Wii was only the third console I'd ever bought on launch day, following a woefully underused Game Boy Advance and a more-than-adequately used Nintendo DS. Nintendo did a fantastic job building up hype for its 'Revolution', starting with a shell of an announcement at E3 2005 – quite literally, as Satoru Iwata only showed off the system's casing and a brief Metroid Prime teaser. That of course paved the way for a longer unveiling that increased anticipation at each stage. The controller's appearance at the Tokyo Game Show, followed by the huge blow-out at E3 2006, ensured that the road to launch day was an excruciating one.
I pre-ordered my console as soon as I physically could. While I waited I trawled message boards for information, caught up with leftover GameCube titles, watched as Nintendo DS began to take off and somehow found the time to do a degree. I attended demo events and got my first fantastic taste of Wii Sports Tennis, which made the wait even worse. But, eventually, December 2006 rolled around. I picked up my own Wii alongside Wii Play, Red Steel and The Legend of Zelda: Twilight Princess. My girlfriend, as excited as I was by this point, insisted that she be the one to clutch the shiny new prize as we trotted home as fast as possible.
As most people likely did, the first game I popped into the slot was Wii Sports. Surprisingly it was the disc that remained in the console for the majority of the day, only removed once to give Twilight Princess and Red Steel each a small amount of screen time. It can't be emphasised just how right Nintendo got it with Wii Sports; throughout the day we played each mini-game, predominantly tennis and bowling, right through until family members returned home from their respective jobs and schools. They each immediately joined in. Nintendo's strategy succeeded within hours of the white box opening.
As a child I had played FIFA, Bubble Bobble and Streets of Rage with my dad, but not until Wii Sports arrived did I see him play a game again. He didn't bother with it for too long, but it was exciting to see nonetheless. As it turned out, it was instead my mother that became the ultimate convert. Once I left home she purchased her own Wii, then a DS. Over the years she has amassed a frankly worrying library, both for its size and for the number of party and DS match-3 puzzle games. She's the only person I know with a backlog worse than my own.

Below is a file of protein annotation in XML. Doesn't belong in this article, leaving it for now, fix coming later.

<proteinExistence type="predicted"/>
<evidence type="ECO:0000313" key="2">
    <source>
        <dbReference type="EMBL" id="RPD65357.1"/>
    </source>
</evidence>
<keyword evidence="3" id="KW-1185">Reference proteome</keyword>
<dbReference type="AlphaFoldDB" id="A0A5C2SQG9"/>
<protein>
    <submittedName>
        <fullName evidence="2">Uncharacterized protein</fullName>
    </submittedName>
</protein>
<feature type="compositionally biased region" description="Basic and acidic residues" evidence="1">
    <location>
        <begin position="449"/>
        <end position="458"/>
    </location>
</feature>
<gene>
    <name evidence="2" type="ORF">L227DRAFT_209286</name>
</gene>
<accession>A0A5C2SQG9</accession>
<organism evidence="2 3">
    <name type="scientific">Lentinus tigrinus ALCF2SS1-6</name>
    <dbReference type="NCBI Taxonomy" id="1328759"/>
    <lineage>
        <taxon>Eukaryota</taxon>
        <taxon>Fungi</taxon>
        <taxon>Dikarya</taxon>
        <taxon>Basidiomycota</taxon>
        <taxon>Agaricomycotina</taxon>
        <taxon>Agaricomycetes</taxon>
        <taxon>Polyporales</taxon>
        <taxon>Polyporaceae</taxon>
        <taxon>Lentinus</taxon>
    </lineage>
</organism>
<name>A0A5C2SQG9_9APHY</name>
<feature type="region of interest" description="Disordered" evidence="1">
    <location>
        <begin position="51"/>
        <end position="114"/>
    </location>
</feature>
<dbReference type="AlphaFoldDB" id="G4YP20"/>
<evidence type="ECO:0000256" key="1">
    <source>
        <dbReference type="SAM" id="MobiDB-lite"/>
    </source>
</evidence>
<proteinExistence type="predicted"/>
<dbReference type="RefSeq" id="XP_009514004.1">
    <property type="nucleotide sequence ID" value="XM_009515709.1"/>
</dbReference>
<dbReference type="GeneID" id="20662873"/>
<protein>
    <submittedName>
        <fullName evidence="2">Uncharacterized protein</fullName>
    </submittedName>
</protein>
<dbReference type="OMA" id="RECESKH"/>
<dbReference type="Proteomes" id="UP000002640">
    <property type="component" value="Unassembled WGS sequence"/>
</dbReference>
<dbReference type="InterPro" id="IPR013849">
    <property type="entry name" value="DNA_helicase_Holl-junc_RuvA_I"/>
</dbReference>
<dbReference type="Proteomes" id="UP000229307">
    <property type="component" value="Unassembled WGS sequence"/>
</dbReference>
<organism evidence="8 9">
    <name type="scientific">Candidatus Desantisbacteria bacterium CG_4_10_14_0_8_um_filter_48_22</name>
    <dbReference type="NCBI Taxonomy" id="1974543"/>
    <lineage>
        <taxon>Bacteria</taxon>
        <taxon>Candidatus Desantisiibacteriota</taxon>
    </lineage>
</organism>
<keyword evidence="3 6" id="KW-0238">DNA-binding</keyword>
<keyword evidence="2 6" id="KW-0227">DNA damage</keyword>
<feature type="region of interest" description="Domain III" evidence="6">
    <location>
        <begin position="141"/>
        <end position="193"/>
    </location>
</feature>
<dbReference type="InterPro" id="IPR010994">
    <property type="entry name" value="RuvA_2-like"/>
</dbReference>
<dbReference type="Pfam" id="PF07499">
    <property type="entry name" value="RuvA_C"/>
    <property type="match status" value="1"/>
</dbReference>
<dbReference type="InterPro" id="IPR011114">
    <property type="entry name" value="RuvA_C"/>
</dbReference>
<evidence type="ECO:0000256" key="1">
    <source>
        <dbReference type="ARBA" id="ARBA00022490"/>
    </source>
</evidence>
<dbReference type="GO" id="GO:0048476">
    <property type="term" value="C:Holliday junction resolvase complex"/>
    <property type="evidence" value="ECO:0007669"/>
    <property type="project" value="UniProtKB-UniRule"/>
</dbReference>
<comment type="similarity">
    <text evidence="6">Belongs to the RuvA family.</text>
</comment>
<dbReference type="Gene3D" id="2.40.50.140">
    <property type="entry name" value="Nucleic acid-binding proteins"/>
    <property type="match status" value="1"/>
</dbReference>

I have many fond memories of Wii's launch. The pre-release mania, where you could spy the gaming side of the Internet reach crazy new heights of hype. The realisation that it had, at least in part, lived up to Nintendo's promises as a game-changer. The moments when it proved itself almost instantaneously whenever a new visitor came to my house. The way it enabled my mum to engage with one of my life-long passions effortlessly in a way that neither of us ever expected.
And, perhaps best of all, it brought me Excite Truck.
To be completely honest, I wasn’t very excited when the Wii first launched. In fact, I was pretty unhappy about the console as a whole.
When it was first announced that the Wii would implement motion controls, I sort of frowned at the idea. I like to think of myself as a traditionalist, and motion controlled gaming doesn’t really fit into my ideal gaming experience. Also, I’m kind of sceptical when it comes to new technology, and more than anything, I like responsive button controls.
On top of the motion controls, when the first images of the Wii Remote were finally released, I nearly lost my mind. Not only was I confused by the design, but I was actually angry about it. I thought that Nintendo had screwed up royally, and I vowed not to buy one and not to support what I had assumed would be the demise of Nintendo as a respectable gaming company. I had been loyal to Nintendo up until this point, but I was deeply considering switching my allegiances.
Thankfully, I couldn’t be more wrong about motion controls being a complete bust, but I still held out. It wasn’t until a few months after launch that I realized that The Legend of Zelda: Twilight Princess was released as a launch title, and I just couldn’t resist any longer. I was still unsure about my decision to make the purchase, but I couldn’t say no to a new Zelda game, and the idea of actually being able to swing Link’s sword was just enough to push me over that edge, even if I wasn’t fully on-board with the idea of motion controls.
So, I got the Wii and I haven’t looked back since. Sure, Wii motion controls have failed me before and they’re bound to do it again, but I’m not going to lie and say that I don’t enjoy them from time to time. I’ll still bust out Wii Sports every now and again to box a few rounds or serve up a game of tennis, but I still count on precise button controls for my more serious gaming experiences.
I won’t say that I regret ignoring the Wii at launch, but I’m definitely glad that I picked one up sooner than later.